8. My husband has gone above and beyond expectations as a caregiver!

9. Teaching Bible class Sunday morning. I have been teaching for the past two Sunday mornings. Gotta keep that foot up, no matter what!

10. It is now the sixth week of recovery and I can tell a huge difference. As soon as the doctor gives me the word, I’m ready to drive! I can now make it to the car at the bottom of the driveway using the metal walker. The end is near!

LISTEN to this Podcast!

I love to listen to podcasts while I am in the car. I have a 20 minute drive to the YMCA for water aerobics, and I am usually listening to a podcast.

I discovered a treasure last week while scrolling through the iTunes library. Kate Bowler has a compelling voice, delightful word choices, and a remarkable story to tell. “She is a young mother, writer and professor who, at age 35, was suddenly diagnosed with Stage IV cancer. In warm, insightful, often funny conversations, Kate talks with people about what they’ve learned in dark times.”

I love listening to her story but her interviews demonstrate a deep compassion for others who suffer. The episodes provide a window into the lives of a wide variety of people who suffer and grieve in different ways.

A recent episode with Jayson Greene touched me personally; he shares the story of the sudden accidental death of his two year old daughter. Kate calls this episode “The Language of Grief”. Their conversation is filled with insights that will help other grieving parents but also will help those who want to help. Jayson calls them “First Responder Friends”.

Follow this link to listen to the episode.

Check out Jayson’s book as well as Kate’s.

Amazon Link
Amazon Link

WHAT A WEEKEND! Blessed by Estes Ladies

Spent Saturday morning with sweet sisters from Henderson, TN and surrounding area. They were so welcoming, and the Ladies’ Day Planning Committee organized everything beautifully! It was delightful!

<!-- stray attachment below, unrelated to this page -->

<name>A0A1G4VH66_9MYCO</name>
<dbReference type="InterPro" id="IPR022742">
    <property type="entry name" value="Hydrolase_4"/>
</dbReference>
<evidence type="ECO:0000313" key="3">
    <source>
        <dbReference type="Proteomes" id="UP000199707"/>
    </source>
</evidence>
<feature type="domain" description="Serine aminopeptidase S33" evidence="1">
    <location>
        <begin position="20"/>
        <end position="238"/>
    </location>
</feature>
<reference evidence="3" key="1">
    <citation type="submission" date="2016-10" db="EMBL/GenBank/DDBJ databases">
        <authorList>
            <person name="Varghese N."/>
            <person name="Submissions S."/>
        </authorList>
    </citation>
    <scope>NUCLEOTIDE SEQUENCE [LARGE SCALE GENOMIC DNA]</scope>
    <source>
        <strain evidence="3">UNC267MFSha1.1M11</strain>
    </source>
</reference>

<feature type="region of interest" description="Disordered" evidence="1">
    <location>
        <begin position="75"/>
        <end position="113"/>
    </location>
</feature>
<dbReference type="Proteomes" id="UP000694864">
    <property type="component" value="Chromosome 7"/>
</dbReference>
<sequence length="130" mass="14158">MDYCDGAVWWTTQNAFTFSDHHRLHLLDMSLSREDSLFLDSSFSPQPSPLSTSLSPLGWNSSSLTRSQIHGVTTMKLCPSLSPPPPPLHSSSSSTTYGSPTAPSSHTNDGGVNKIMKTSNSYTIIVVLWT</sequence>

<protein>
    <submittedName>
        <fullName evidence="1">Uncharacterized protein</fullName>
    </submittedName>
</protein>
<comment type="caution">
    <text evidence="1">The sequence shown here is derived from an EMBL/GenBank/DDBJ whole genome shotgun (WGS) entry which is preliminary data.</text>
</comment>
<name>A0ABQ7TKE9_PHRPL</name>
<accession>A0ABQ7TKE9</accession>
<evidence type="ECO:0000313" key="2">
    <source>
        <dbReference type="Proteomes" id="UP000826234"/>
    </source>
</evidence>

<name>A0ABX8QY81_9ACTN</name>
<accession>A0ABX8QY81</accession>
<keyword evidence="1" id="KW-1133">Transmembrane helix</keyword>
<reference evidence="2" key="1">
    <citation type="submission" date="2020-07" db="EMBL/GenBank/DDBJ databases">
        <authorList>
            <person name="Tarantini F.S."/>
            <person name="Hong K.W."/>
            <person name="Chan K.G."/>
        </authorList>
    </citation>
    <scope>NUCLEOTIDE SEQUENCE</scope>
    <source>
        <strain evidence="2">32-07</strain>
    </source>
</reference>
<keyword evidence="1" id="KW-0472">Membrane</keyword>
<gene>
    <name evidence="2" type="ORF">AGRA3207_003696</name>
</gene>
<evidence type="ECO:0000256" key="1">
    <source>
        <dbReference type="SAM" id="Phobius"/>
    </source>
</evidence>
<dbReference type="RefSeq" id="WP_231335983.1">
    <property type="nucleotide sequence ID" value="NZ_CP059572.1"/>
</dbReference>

TEAM JOY: Sara Sills, niece and Marie Johnson, sister-in-law made the day so much easier for me.

What’s It Like to Drown in Grief?

I recently saw a video on Facebook, posted by a grieving friend. I am unable to link it here or embed it. Look for it on my page (Conquering Emotional Pain, The GoalCast). This is what I wrote:

Before you watch it, let me make some suggestions. First of all, it is powerful, and I agree with most of it. The images of waves in the ocean and the feelings described match my feelings after Jennifer died.

But if you are deep in fresh sorrow from the loss of a child, this may not be easy to watch.

I avoided movies, videos, and moments like these. When grief is like a cut in the skin,
raw and open, you are not ready for these emotions, ONE MORE TIME. Overwhelming emotions come on their own like waves, often unexpected and threatening to swallow you whole. I suggest watching only as much as you can handle. You know the condition of your heart, how weak or strong you feel today.

If you are a friend of a grieving person, watch it and develop empathy with the overwhelming emotions of a parent who loses a child.

But, don’t push the solution or suggestion of this video on your friend. Watch the whole video and understand the slow process of healing. Writing a letter to a child who has died is a wonderful healing process. I wrote that letter not long after Jennifer died. But not everyone can do it. And timing is critical. The grieving parent knows when or even if writing this letter is possible. He or she has probably written one in their heads, asking questions, wondering what would have changed the outcome.

NOW watch as much as you wish and then see my thoughts following.

A passage from Psalm 107:23-30 provides words to the images in the video:

Some went off to sea in ships, plying the trade routes of the world. They too observed the Lord’s power in action, his impressive works on the deepest seas. He spoke, and the winds rose, stirring up the waves. Their ships were tossed to the heavens and plunged again to the depths; the sailors cringed in terror. They reeled and staggered like drunkards and were at their wits’s end.